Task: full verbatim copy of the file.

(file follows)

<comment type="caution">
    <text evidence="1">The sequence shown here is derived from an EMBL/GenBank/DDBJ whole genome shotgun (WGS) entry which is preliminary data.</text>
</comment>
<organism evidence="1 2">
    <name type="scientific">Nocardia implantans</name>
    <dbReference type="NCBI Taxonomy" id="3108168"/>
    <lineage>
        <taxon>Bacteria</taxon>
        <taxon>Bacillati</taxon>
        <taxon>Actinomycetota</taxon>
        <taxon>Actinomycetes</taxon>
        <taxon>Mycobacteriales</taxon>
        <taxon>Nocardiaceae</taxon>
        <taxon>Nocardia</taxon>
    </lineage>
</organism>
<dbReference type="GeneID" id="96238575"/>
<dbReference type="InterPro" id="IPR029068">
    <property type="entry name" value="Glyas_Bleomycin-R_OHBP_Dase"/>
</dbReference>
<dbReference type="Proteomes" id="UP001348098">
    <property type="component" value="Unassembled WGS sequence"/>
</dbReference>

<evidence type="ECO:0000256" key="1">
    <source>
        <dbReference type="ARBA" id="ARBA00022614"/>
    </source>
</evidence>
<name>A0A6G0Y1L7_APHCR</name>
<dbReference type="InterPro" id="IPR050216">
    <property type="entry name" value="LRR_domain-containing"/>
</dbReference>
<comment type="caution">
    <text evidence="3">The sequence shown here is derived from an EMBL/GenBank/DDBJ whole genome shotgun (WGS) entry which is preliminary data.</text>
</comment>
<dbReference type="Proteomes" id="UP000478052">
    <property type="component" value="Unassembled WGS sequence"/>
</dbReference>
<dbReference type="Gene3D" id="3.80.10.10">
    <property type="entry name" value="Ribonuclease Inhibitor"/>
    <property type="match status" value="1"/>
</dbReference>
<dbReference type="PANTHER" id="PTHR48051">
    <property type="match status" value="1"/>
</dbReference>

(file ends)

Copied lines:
<comment type="caution">
    <text evidence="1">The sequence shown here is derived from an EMBL/GenBank/DDBJ whole genome shotgun (WGS) entry which is preliminary data.</text>
</comment>
<organism evidence="1 2">
    <name type="scientific">Nocardia implantans</name>
    <dbReference type="NCBI Taxonomy" id="3108168"/>
    <lineage>
        <taxon>Bacteria</taxon>
        <taxon>Bacillati</taxon>
        <taxon>Actinomycetota</taxon>
        <taxon>Actinomycetes</taxon>
        <taxon>Mycobacteriales</taxon>
        <taxon>Nocardiaceae</taxon>
        <taxon>Nocardia</taxon>
    </lineage>
</organism>
<dbReference type="GeneID" id="96238575"/>
<dbReference type="InterPro" id="IPR029068">
    <property type="entry name" value="Glyas_Bleomycin-R_OHBP_Dase"/>
</dbReference>
<dbReference type="Proteomes" id="UP001348098">
    <property type="component" value="Unassembled WGS sequence"/>
</dbReference>

<evidence type="ECO:0000256" key="1">
    <source>
        <dbReference type="ARBA" id="ARBA00022614"/>
    </source>
</evidence>
<name>A0A6G0Y1L7_APHCR</name>
<dbReference type="InterPro" id="IPR050216">
    <property type="entry name" value="LRR_domain-containing"/>
</dbReference>
<comment type="caution">
    <text evidence="3">The sequence shown here is derived from an EMBL/GenBank/DDBJ whole genome shotgun (WGS) entry which is preliminary data.</text>
</comment>
<dbReference type="Proteomes" id="UP000478052">
    <property type="component" value="Unassembled WGS sequence"/>
</dbReference>
<dbReference type="Gene3D" id="3.80.10.10">
    <property type="entry name" value="Ribonuclease Inhibitor"/>
    <property type="match status" value="1"/>
</dbReference>
<dbReference type="PANTHER" id="PTHR48051">
    <property type="match status" value="1"/>
</dbReference>